You are in a grocery store, round a corner of an aisle and step in a slick gooey substance on the floor. You tumble and land hard on your rear end. In excruciating pain, you head to the hospital emergency room and find out you have a herniated disc in your back. Your only consolation is that you know the grocery store must be at fault and has to pay you for your medical expense, lost wages, pain and suffering, and permanent injury. Right?
As our ESPN College Gameday friend Lee Corso might say, “Not so fast my friend!” Making a successful claim arising from what the law calls a “premises liability case” that is more commonly referred to as a “slip and fall case” in North Carolina is not an easy task.
A common misconception is that if you fall in a store, the store is liable. That’s simply not true.
The basic elements you must prove in a slip and fall case are:
- A dangerous condition existed on the premises;
- The condition was such that the owner of the premises knew or should have known that it existed;
- The owner failed to correct the condition; and
- As a result of the condition you suffered injury.
Given the fact you have to prove the above, it is imperative that the facts surrounding the incident be documented as soon as possible. In the case of the fall the manager of the store needs to be immediately notified and shown the area of the dangerous condition. If possible, the source of the condition needs to be identified. How did it get there? How long had it been there? Do the circumstances surrounding the condition give clues as to whether it had been there long enough that the store should have known about it (for example, if it was a banana peel was it a fresh looking yellow banana peel or a brown dusty banana peel?)? In this day of camera phones, take lots of photos.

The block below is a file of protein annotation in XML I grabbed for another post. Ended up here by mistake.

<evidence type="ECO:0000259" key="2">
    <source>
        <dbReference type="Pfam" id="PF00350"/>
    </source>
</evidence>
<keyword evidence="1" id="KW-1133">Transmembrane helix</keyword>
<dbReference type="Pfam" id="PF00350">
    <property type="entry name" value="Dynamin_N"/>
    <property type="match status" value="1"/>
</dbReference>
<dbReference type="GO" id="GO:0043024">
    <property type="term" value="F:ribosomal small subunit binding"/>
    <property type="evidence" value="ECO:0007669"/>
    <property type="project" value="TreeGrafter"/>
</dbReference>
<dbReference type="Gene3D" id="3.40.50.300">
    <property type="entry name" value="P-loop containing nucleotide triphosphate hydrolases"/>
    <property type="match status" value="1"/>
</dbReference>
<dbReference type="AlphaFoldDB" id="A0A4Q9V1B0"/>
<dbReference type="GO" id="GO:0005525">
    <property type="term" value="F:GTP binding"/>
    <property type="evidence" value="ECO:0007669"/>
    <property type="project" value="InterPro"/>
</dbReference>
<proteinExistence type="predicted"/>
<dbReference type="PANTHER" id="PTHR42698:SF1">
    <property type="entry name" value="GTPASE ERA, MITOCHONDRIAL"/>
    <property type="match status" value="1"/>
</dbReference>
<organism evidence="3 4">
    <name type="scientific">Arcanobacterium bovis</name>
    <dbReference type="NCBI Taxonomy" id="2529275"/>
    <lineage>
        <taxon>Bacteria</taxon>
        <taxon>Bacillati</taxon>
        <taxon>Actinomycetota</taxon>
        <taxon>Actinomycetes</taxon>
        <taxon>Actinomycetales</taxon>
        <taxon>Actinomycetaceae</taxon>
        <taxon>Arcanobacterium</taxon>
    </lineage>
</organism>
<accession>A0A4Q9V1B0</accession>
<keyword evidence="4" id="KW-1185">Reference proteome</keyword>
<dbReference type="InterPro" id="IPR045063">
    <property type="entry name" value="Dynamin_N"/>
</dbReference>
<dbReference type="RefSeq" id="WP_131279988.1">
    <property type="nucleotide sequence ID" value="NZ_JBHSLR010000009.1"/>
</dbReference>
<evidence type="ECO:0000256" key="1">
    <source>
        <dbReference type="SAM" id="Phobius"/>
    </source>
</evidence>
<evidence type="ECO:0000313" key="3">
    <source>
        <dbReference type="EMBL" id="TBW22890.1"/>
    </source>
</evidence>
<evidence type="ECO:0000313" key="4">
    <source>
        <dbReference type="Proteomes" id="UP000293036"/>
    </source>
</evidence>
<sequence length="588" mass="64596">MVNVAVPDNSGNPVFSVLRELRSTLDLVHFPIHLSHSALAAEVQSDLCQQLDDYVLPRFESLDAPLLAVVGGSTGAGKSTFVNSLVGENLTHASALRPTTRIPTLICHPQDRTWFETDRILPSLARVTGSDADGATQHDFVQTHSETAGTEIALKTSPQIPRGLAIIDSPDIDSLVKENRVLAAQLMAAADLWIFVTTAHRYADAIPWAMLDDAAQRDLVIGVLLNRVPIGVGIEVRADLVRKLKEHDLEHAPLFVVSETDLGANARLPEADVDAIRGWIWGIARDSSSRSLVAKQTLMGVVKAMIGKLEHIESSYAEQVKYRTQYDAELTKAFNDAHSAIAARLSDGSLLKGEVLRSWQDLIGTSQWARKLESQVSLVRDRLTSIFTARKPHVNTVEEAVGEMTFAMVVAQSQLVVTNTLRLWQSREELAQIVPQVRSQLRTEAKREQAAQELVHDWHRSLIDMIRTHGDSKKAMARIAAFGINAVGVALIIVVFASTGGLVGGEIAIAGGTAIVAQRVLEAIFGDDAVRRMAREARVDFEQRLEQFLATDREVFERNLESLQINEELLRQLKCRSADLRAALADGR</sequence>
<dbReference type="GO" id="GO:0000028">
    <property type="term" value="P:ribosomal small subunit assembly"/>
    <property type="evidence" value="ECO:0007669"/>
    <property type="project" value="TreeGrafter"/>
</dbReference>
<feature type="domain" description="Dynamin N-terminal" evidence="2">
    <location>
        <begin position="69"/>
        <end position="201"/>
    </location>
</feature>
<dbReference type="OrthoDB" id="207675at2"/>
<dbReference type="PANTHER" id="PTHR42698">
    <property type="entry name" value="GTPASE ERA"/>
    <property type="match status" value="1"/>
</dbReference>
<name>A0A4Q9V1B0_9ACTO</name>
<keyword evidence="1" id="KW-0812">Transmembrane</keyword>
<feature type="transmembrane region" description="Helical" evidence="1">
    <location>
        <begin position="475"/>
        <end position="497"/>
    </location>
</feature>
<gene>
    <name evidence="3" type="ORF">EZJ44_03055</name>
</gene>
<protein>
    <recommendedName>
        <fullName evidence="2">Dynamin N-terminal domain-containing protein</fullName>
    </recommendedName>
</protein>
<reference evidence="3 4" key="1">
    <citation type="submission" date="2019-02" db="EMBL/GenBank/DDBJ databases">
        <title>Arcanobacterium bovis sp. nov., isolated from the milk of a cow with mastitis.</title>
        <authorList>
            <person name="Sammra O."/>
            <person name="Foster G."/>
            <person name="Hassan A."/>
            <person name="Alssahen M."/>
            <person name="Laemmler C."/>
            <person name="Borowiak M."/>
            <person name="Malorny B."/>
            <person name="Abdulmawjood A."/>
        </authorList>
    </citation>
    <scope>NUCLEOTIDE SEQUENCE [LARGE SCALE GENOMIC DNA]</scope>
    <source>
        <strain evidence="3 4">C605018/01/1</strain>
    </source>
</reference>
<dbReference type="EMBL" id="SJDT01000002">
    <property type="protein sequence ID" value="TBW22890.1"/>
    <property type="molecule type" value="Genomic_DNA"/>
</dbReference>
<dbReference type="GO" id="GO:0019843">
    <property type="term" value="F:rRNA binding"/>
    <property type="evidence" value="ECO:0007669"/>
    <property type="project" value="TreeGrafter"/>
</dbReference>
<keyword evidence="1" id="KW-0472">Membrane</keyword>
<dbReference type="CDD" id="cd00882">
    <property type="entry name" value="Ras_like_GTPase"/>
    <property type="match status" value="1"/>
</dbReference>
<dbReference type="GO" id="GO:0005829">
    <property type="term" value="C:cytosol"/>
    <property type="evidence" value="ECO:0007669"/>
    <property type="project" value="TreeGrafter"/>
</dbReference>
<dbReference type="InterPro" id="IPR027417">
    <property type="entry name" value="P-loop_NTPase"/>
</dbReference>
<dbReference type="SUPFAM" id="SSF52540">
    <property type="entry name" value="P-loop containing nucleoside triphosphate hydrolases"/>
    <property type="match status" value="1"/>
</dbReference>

Chances are if you make a claim on your own, the store will tell you they will “pay for your medical bills”. This does not mean they have accepted fault for your injuries. It is typical that stores will carry medical payment insurance policies (usually with fairly small limits of coverage) that pay regardless of fault. Those policies do not pay for the other consequences of your injury and, if you later make a claim for those consequences, the fact that the store paid for some of your medical expenses is NOT admissible to prove the store was at fault.
To protect yourself in making a claim for injuries arising on another’s property, you should, at least, consult with a Raleigh lawyer with experience in handling these types of claims. That consultation should be made as soon as possible after the incident as our experience has been that evidence at the store can get “lost” or “moved” and the memories of store managers “fade” over time.
Kirk, Kirk, Howell, Cutler & Thomas has experienced personal injury lawyers on staff in Raleigh and Wendell, NC. If you or someone you know has suffered a serious personal injury on another’s property, we are glad to speak to you about it. Our consultation is free and we are happy to discuss your options with you. Feel free to give us a call at 919-615-2473. Request a case review today!
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